A recent ruling by the Inter-American Court of Human Rights (IACHR), in the case of The Kichwa People of Sarayaku v. Ecuador, marks an important landmark in the recognition of indigenous peoples’ rights and demonstrates the importance of using regional human rights mechanisms to enforce them.
All too often marginalized communities turn out to be victims, rather than the beneficiaries, of ill-considered development policies. This looked set to be the fate of the Sarayaku community in southern Ecuador when the Argentine corporation Compañia General de Combustibles was granted a concession to explore their lands for oil in 1996. Six years later in 2002, when oil workers with a military escort arrived to begin their work in the community’s Amazonian homeland, the future appeared bleak indeed for the indigenous people who had lived in harmony with the region’s delicate ecosystem for centuries.
Over a decade of legal contestation and non-violent civil disobedience was brought to a triumphant climax in July this year, however, when the IACHR ruled that the Sarayaku’s right to consultation, along with its rights to community property and cultural identity, had been violated by the Ecuadorian government when it granted the concession. Furthermore, the Court also found that the deployment of explosives in the territory had put the very lives and physical integrity of the community at risk.
The Sarayaku community, which brought the case itself with the support of the Center for Justice and International Law, was given good reason to celebrate when the ruling was handed down. It would seem wise to raise a flag of caution, however, as past experience shows that the power imbalances inherent in such situations may lead to limited compliance with the ruling.
A little over a decade ago, in a situation not dissimilar to that of the Sarayaku, Nicaragua’s Awas Tingni Mayagna community likewise won a favorable judgment from the Inter-American Court of Human Rights. On that occasion, the IACHR ruled that Nicaragua’s government had violated the community’s collective rights when it granted a logging concession to the Korean lumber company Solcarsa without their consent. The decision also set an important precedent for indigenous rights, as it established that “the right to property, as affirmed in the Inter-American Convention on Human Rights, protects the traditional land tenure of indigenous peoples”.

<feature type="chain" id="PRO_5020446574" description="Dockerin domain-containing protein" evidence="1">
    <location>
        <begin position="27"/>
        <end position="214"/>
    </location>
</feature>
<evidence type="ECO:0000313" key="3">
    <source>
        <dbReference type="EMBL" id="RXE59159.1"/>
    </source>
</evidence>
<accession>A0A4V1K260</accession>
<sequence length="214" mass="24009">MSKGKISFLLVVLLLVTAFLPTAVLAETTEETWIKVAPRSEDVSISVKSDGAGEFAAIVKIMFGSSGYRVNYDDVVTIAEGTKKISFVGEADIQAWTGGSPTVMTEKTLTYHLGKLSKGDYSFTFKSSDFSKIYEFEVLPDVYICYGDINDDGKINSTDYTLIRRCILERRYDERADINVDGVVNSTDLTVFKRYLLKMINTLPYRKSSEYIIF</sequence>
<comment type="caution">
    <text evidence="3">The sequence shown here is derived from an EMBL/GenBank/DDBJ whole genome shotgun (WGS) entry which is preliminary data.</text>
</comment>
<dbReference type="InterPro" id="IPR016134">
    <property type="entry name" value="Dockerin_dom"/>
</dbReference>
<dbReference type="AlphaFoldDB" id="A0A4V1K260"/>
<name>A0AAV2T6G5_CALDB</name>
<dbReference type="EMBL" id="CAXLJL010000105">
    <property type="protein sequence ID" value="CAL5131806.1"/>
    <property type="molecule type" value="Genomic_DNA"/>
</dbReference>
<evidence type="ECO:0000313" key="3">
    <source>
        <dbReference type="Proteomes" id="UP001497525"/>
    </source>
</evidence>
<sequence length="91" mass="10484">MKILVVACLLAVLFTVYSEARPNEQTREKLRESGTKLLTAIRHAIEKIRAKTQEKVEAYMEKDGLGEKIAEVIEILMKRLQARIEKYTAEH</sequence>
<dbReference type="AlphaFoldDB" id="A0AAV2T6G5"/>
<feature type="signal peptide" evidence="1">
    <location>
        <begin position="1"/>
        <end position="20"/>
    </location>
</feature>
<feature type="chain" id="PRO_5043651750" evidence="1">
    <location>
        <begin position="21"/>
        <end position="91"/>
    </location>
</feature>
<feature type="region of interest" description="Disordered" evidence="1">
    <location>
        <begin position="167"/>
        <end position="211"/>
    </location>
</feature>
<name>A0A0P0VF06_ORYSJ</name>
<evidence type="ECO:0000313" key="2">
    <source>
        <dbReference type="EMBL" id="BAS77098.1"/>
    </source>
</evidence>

It would have been premature to declare the Awas Tingni’s battle had been won, however, as six more years of campaigning were required to get the Nicaraguan government to implement the decision by providing the community with formal legal title to the land. This despite the fact the IACHR had stipulated its ruling should be implemented within 15 months. Other steps set out in the 2001 decision remain unheeded to this day, and as such the continued efforts of legal advocates are crucial if the Awas Tingni’s rights are indeed to be upheld.
As part of an ongoing research project together with the University of Deusto, CESR is analysing the factors affecting implementation of the Awas Tingni decision in order to draw lessons learned. It is our hope that the findings of this research will provide useful insights for rights defenders and other actors involved in ESCR adjudication initiatives. As the Sarayaku in Ecuador know only too well, it is essential that the decisions handed down by the IACHR are promptly reflected in concrete actions by the relevant authorities.
Photograph of Sarayaku Community member speaking at a meeting with members of the International Court of Human Rights provided courtesy of Procuraduría General del Estado de Ecuador.